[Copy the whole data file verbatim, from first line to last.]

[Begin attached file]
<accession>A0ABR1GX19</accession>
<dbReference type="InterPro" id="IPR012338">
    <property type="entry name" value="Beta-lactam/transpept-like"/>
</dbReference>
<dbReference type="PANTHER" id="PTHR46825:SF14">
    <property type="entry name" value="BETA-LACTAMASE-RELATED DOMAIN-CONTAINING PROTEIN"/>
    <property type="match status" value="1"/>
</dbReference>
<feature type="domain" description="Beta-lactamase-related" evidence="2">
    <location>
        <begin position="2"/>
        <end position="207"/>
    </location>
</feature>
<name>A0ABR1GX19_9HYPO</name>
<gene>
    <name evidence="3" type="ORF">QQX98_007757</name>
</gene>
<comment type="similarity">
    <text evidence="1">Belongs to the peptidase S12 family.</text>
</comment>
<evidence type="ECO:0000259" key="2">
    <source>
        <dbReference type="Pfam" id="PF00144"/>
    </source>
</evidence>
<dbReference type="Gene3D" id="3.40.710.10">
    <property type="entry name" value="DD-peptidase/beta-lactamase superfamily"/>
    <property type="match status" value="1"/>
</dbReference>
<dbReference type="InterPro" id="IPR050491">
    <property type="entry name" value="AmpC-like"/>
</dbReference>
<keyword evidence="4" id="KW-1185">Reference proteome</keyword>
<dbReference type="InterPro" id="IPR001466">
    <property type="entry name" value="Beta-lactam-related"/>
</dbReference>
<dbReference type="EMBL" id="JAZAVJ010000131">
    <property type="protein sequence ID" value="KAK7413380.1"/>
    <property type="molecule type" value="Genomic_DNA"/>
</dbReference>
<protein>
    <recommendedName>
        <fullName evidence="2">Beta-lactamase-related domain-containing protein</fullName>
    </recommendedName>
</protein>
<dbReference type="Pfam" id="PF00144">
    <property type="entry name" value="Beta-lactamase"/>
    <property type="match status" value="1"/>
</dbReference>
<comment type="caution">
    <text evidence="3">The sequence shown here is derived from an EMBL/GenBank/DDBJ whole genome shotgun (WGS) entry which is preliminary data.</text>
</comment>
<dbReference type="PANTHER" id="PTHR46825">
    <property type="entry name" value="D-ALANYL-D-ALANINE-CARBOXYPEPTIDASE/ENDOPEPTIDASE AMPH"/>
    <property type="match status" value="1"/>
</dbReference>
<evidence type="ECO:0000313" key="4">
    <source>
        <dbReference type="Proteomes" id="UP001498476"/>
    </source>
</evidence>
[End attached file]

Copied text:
<accession>A0ABR1GX19</accession>
<dbReference type="InterPro" id="IPR012338">
    <property type="entry name" value="Beta-lactam/transpept-like"/>
</dbReference>
<dbReference type="PANTHER" id="PTHR46825:SF14">
    <property type="entry name" value="BETA-LACTAMASE-RELATED DOMAIN-CONTAINING PROTEIN"/>
    <property type="match status" value="1"/>
</dbReference>
<feature type="domain" description="Beta-lactamase-related" evidence="2">
    <location>
        <begin position="2"/>
        <end position="207"/>
    </location>
</feature>
<name>A0ABR1GX19_9HYPO</name>
<gene>
    <name evidence="3" type="ORF">QQX98_007757</name>
</gene>
<comment type="similarity">
    <text evidence="1">Belongs to the peptidase S12 family.</text>
</comment>
<evidence type="ECO:0000259" key="2">
    <source>
        <dbReference type="Pfam" id="PF00144"/>
    </source>
</evidence>
<dbReference type="Gene3D" id="3.40.710.10">
    <property type="entry name" value="DD-peptidase/beta-lactamase superfamily"/>
    <property type="match status" value="1"/>
</dbReference>
<dbReference type="InterPro" id="IPR050491">
    <property type="entry name" value="AmpC-like"/>
</dbReference>
<keyword evidence="4" id="KW-1185">Reference proteome</keyword>
<dbReference type="InterPro" id="IPR001466">
    <property type="entry name" value="Beta-lactam-related"/>
</dbReference>
<dbReference type="EMBL" id="JAZAVJ010000131">
    <property type="protein sequence ID" value="KAK7413380.1"/>
    <property type="molecule type" value="Genomic_DNA"/>
</dbReference>
<protein>
    <recommendedName>
        <fullName evidence="2">Beta-lactamase-related domain-containing protein</fullName>
    </recommendedName>
</protein>
<dbReference type="Pfam" id="PF00144">
    <property type="entry name" value="Beta-lactamase"/>
    <property type="match status" value="1"/>
</dbReference>
<comment type="caution">
    <text evidence="3">The sequence shown here is derived from an EMBL/GenBank/DDBJ whole genome shotgun (WGS) entry which is preliminary data.</text>
</comment>
<dbReference type="PANTHER" id="PTHR46825">
    <property type="entry name" value="D-ALANYL-D-ALANINE-CARBOXYPEPTIDASE/ENDOPEPTIDASE AMPH"/>
    <property type="match status" value="1"/>
</dbReference>
<evidence type="ECO:0000313" key="4">
    <source>
        <dbReference type="Proteomes" id="UP001498476"/>
    </source>
</evidence>